Study reveals how Lifebox pulse oximeters lead to patient safety improvement

A new report published today in the journal Anaesthesia reveals the positive impact of the donation of Lifebox pulse oximeters and training to patient safety in Malawi. The year-long study investigated the effect of the charitable donation of 83 pulse oximeters, along with intense training for anaesthesia providers in their use, and management of any oxygenation failures detected.  The study demonstrated how the sustainable introduction of this essential monitoring equipment contributed to improvements in patient safety, including a 36 percent reduction in the number of patients who experienced a lack of oxygen in their bloodstream during and after surgery. 

Malawi is in sub-Saharan Africa and has a population of 16.4 million, but only 109 anaesthesia providers. Unlike in the UK, 95 percent are not doctors, and a study 10 years ago showed that the mortality rate attributable to anaesthesia in Malawi was up to a 100 times higher than in higher-resource settings. 

Pulse oximetry measures oxygen in the bloodstream, sounding a warning alarm as the levels drop. An international standard for safe anaesthesia, it is used universally in high-resource countries as the most essential safety monitor in the operating theatre. However, due to cost, distribution problems and lack of environment-appropriate technology, only one-third of hospitals in Malawi had a pulse oximeter in every operating theatre before the donation of Lifebox pulse oximeters.  The fact that the large-scale distribution was accompanied by training in using the new equipment (a standard component of Lifebox activities) was also thought to be key to the sustained success, in terms of the safety improvements demonstrated.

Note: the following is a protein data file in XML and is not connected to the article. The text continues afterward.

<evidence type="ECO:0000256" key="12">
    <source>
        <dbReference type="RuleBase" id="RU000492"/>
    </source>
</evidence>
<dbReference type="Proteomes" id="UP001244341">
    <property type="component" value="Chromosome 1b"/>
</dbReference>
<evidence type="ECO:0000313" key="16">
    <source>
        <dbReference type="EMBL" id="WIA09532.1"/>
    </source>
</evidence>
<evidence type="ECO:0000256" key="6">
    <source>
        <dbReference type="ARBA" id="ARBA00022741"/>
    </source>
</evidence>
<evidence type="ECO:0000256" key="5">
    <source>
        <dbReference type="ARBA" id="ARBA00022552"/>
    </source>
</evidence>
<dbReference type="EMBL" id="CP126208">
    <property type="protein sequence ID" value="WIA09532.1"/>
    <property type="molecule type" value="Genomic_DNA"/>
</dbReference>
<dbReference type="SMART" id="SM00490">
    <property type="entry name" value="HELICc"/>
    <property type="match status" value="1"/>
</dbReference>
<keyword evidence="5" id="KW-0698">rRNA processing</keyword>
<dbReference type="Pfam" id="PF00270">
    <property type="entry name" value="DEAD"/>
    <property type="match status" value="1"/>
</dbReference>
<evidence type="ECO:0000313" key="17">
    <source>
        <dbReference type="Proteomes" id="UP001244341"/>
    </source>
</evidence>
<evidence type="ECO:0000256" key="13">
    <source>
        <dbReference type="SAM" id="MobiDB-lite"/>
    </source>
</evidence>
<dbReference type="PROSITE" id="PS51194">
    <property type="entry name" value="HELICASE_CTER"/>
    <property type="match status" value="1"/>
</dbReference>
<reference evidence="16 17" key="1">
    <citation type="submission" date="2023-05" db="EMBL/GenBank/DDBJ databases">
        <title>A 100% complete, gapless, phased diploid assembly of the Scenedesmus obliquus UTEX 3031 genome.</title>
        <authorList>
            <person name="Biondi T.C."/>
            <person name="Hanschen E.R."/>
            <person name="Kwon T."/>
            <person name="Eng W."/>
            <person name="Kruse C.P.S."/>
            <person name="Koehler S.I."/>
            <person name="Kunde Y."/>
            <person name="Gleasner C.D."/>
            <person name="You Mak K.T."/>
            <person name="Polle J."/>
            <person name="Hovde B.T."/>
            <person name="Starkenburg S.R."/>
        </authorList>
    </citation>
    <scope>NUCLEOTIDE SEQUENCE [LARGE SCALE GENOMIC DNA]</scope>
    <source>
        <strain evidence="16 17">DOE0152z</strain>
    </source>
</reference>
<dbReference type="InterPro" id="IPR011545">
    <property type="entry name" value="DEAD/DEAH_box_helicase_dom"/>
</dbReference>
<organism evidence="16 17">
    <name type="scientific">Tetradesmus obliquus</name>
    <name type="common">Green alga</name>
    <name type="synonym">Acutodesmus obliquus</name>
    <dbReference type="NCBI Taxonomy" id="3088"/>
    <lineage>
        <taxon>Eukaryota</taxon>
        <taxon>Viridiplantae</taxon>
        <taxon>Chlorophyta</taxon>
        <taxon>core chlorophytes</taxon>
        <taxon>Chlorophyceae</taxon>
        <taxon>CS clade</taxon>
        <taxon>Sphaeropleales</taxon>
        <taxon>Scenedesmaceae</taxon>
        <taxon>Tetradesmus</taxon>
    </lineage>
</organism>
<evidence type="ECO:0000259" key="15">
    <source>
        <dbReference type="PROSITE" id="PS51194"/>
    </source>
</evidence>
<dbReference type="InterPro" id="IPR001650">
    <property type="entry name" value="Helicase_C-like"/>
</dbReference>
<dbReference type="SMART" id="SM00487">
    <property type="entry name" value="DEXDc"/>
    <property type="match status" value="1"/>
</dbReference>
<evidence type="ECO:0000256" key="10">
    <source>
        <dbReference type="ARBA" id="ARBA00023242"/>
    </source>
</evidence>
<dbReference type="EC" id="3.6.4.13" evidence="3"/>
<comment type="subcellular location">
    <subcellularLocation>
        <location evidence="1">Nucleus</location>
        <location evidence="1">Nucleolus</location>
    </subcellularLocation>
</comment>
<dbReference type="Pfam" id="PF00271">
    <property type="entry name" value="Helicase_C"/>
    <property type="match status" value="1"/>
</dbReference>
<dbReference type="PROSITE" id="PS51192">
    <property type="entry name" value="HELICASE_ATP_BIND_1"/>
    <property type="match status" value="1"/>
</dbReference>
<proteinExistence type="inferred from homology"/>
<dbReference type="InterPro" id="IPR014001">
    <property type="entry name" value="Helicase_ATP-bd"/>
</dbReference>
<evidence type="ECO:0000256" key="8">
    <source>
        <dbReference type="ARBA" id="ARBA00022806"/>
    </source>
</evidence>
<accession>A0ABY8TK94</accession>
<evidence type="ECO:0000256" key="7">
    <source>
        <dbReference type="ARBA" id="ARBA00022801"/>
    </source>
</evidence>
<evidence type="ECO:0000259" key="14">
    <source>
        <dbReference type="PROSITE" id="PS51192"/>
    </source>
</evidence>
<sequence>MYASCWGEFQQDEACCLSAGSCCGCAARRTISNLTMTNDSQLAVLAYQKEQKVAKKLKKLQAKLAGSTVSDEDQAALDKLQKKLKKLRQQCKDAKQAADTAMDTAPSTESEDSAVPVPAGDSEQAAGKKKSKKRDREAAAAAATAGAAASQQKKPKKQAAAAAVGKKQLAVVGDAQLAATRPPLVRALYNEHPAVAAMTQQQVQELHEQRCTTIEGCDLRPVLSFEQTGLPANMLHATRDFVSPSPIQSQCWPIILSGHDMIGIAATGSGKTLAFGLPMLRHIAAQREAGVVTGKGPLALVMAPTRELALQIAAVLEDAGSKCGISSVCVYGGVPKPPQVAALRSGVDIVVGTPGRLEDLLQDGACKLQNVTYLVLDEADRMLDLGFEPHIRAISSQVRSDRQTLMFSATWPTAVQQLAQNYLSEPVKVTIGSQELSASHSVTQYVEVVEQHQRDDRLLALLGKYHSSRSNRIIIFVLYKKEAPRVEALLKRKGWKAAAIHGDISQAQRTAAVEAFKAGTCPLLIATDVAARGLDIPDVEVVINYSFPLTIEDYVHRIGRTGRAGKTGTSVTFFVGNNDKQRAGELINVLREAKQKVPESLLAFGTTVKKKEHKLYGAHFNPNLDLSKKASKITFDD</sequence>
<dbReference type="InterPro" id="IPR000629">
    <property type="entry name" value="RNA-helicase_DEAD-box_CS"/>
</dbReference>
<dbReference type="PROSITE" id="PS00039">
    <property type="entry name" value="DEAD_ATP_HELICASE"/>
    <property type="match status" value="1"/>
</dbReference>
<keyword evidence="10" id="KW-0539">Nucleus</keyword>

We’re proud to partner with our colleagues in Malawi on a study that demonstrates what we know to be true: that anaesthesia providers given essential tools and training can significantly improve the safety of surgery for their patients.” said Kris Torgeson, Lifebox’s Global CEO. “Every surgical patient deserves safe care, wherever they are in the world. With a 36% reduction in dangerous episodes, oximeters in regular use, and provider knowledge levels improved and sustained, this study shows the measurable impact that Lifebox are having with simple, low-cost interventions.

The Lifebox Foundation was formed in 2011 by leading medical professional organisations, including the Association of Anaesthetists of Great Britain and Ireland (AAGBI), and is chaired by surgeon and author Atul Gawande. Growing out of the WHO Surgical Safety Checklist, Lifebox works to improve the safety of surgery and anaesthesia in low- and middle-income countries (www.lifebox.org). Through donations and partnerships with healthcare networks, civil society and government Lifebox has facilitated the distribution of more than 15,000 pulse oximeters, alongside education, monitoring and evaluation, to 100 countries worldwide in the last six years.

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